Allow me to take you back to the halcyon days of the early aughts. Wikipedia was new. Destiny’s Child was still together. The first Lord of the Rings movie was coming out. And I was re-reading the Old Testament. I think a lot of people have had the experience of re-reading something like the bible and realizing that you didn’t absorb any of it the first time through. This was exactly what was happening to me. As I read the bible again, I was a bit overwhelmed by a lot of the mucky stuff in it. The guy who sacrificed his daughter to fulfill a pledge. Lot offering his virgin daughters to a mob. Samson killing everyone and cutting off their foreskins. The cannibalism. The commands to kill men, women, children, babes-in-arms.
I think it was after reading the story of Jael who put a spike through the head of a man in her tent that I put the book down and asked God that timeless question: “WTF?” And I actually got an answer: “I work it all out.” I remember praying about it and when I was told that God works it all out, it carried with it a sense of totality. Everything gets worked out. Everything. And I was still thinking, “WTFudge?” I felt like a shark with a beach ball – I just couldn’t grab hold of the idea. It was too much.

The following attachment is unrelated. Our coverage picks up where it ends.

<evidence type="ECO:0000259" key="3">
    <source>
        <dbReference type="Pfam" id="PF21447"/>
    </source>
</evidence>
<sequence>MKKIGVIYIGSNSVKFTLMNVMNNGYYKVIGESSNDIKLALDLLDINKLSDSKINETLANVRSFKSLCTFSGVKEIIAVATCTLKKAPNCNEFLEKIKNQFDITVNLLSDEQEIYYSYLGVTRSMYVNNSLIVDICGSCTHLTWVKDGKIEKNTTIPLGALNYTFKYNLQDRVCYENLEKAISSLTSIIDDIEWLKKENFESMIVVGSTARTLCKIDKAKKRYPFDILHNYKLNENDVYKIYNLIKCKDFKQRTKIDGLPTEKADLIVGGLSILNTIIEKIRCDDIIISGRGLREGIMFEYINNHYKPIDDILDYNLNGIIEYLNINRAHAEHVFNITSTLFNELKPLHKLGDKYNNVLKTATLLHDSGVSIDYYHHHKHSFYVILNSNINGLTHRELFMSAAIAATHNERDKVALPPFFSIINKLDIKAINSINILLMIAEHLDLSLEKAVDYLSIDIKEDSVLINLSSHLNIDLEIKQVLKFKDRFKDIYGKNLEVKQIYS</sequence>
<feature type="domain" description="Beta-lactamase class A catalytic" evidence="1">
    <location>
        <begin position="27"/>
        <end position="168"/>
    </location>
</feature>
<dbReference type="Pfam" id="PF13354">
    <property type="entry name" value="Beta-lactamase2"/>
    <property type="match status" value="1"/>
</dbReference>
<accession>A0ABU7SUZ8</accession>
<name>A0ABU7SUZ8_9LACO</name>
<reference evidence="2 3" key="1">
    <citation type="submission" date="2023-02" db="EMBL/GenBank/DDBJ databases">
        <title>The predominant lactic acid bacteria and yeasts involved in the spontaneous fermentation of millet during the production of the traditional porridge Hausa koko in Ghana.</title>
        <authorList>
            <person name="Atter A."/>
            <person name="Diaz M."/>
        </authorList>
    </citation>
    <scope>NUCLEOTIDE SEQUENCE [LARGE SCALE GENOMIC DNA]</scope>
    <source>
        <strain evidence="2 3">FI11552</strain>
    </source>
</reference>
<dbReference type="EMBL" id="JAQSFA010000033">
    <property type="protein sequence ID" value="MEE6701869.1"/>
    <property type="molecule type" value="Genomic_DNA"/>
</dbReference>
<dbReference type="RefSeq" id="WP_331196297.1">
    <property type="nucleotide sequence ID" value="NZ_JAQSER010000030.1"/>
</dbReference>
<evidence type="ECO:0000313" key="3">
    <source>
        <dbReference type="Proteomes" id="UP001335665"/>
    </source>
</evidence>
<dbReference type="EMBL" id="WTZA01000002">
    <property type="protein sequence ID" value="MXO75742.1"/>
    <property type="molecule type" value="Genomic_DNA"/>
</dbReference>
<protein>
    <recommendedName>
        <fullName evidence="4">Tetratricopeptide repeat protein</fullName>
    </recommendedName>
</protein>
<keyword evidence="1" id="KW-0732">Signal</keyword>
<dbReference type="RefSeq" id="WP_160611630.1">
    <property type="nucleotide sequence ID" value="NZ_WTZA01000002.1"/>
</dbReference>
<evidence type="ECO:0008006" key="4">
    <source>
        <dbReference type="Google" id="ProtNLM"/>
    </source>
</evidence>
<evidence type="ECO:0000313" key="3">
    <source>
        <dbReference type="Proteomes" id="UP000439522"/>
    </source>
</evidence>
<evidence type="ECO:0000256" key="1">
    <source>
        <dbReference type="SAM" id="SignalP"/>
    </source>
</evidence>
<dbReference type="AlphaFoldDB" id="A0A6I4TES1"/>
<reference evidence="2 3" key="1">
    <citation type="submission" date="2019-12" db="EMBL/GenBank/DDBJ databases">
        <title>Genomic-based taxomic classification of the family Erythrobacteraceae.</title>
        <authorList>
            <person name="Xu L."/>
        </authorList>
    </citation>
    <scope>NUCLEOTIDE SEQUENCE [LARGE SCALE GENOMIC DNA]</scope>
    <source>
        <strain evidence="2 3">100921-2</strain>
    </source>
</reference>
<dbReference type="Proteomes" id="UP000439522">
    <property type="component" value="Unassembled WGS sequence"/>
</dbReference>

Part of the problem was that at the time I was a pretty standard Evangelical. Which means that I was inordinately concerned with who is saved and who is going to hell. People who accepted Jesus as Savior went to heaven, everyone else went to hell, of course. Plus, I was (am) also a death-penalty opponent because of the Catholic notion that part of the reason that taking the life of someone is wrong (even if they deserved it) because it cuts off opportunities for repentance. And here were all these stories of people whose lives were being cut short – sometimes at the command of God. Of course, these were stories from before the time of Jesus, but I think that I had some notion that people who lived exemplary lives of love could be understood to have accepted Jesus unknowingly. At any rate, the idea that God could say, “I work it all out” about these crazy stories and thousands of lives that had been cut short didn’t make much sense to me. Did he ensure that those who would come to faith but hadn’t yet were spared? Did he say kill them all because he knew that none of them were going to be saved anyways? I know that the “right” answer is just to trust God and leave it be, but God wired me up to figure things out – and I couldn’t figure this one out.